APMacro: Aggregate Supply

The aggregate supply (AS) curve shows the relationship between the price level and the total amount of real output or RGDP that firms are willing to produce.The shape of the curve depends on whether one is looking at a long-run aggregate supply curve (LRAS) or a short-run aggregate supply curve (SRAS).

LRAS Curve pic

The LRAS curve is a vertical line, reflecting the classical view that wages and prices are flexible, meaning that firms will always produce at the full employment level of output. The LRAS curve is a vertical fixed line at the full employment level of output. The full employment level itself, which is the same as potential GDP, depends on the availability of labor and capital and the state of technology.

Firms have no incentives to produce more or less than the full employment level. They will produce this amount regardless of market prices. If prices go up, wages will increase as well. The cots of production will increase proportionately, and thus there will be no incentive to produce more. Similarly, producers have no incentive to decrease production if prices fall. As prices fall and revenue goes down, wages will also fall and the costs of production will go down by the same amount. The result is no change in profits and no incentive to lower production.

7 AS Curve pic

The SRAS curve is based on the Keynesian belief that prices and wages are sticky, at least in the short run. The result is that firms do have an incentive to produce more as prices go up. Many workers are tied into contracts, and their wages will not increase at once, if at all, when prices go up. Therefore, the costs of production stay the same and firms increase production to take advantage of the higher revenues offered by increased prices. This AS curve slopes upward from left to right and looks like the familiar upward sloping supply curve.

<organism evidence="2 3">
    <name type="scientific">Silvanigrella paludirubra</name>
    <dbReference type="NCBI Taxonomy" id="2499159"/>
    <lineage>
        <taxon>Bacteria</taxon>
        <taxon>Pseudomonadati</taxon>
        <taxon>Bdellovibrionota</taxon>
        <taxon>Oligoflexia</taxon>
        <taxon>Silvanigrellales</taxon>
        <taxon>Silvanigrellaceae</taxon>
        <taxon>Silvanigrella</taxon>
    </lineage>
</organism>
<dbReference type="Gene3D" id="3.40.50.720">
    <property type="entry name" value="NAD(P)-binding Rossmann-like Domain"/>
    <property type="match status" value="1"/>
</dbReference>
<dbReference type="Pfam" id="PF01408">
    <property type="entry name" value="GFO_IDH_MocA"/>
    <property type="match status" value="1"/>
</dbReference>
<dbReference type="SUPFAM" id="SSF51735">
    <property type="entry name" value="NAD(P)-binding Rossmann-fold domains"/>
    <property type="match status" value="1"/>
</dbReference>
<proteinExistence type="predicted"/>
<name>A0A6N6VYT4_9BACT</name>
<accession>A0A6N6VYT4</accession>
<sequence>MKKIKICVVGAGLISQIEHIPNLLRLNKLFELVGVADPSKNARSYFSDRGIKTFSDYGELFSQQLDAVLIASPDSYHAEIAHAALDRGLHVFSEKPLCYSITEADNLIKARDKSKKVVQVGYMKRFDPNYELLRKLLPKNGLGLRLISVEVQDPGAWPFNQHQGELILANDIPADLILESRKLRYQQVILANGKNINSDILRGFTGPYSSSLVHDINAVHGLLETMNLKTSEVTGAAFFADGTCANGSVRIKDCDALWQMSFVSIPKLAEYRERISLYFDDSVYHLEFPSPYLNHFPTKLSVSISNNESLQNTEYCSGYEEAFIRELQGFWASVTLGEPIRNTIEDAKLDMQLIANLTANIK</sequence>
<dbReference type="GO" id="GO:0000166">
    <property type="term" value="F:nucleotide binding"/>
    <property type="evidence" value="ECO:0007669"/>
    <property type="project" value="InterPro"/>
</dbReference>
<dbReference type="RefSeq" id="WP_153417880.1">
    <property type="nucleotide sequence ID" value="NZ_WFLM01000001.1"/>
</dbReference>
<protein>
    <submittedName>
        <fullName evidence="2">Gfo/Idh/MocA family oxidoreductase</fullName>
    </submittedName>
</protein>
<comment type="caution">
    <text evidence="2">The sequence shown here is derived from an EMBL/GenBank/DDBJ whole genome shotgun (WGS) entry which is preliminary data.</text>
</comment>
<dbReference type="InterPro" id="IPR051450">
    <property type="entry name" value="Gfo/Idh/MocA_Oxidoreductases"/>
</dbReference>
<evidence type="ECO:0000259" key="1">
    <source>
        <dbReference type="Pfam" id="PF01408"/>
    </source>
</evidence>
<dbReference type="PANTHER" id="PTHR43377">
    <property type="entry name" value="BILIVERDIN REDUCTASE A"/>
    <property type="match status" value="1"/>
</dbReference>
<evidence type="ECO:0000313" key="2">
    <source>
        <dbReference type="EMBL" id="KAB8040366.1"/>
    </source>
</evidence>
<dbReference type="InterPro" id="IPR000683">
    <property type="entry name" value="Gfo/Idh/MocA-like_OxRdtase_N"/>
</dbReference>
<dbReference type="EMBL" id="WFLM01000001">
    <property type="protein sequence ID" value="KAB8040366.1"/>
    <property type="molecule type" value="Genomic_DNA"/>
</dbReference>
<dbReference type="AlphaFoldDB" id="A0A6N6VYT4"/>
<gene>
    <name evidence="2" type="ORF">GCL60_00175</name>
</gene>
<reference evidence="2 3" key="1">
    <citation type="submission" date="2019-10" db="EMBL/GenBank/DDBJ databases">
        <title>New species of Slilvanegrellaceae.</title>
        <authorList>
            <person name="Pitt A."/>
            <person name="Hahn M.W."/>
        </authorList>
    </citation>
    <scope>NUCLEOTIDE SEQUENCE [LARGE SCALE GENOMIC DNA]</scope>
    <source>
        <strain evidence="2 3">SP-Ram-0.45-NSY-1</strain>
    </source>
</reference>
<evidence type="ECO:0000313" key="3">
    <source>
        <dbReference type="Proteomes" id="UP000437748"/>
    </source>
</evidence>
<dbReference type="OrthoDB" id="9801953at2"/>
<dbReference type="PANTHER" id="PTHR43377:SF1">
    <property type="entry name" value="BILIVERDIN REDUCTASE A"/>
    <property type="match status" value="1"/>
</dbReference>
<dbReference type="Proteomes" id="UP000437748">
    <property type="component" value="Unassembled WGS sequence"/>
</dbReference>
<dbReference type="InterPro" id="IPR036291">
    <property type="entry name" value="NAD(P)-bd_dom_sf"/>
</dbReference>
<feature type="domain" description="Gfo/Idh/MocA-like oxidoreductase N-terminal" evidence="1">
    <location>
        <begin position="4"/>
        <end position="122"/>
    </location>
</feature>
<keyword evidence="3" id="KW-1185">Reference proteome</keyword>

The aggregate supply curve is a relationship between the price level and the RGDP firms produce. This relationship will shift as firms’ cost of doing business change. The factors that would change how much firms supply at a given price are the same factors that shift the AS curve.

9 AS Shifters

A rightward shift in the AS curve means that the supply of all goods and services is increasing. We refer to this as a positive supply shock. It usually occurs when there is economic growth or technological progress. Discoveries of natural resources and changes in the economy that promote production have this effect as well.

The AS can decrease as well. A decline in AS creates a leftward shift of the AS curve and a negative supply shock. For example, a change in the costs of major inputs for firms can create a negative supply shock. Oil, agricultural products, and labor are the most important inputs firms buy. An increase in the price of oil will shift the AS curve to the left. Bad weather that decreases the supply of agricultural products will shift the AS curve to the left as well. Finally, changes in the cost of labor or any other important input, will alter how profitable firms find it to produce at different price levels. Generally, higher wages will shift the AS curve to the left, and lower wages will shift it to the right.



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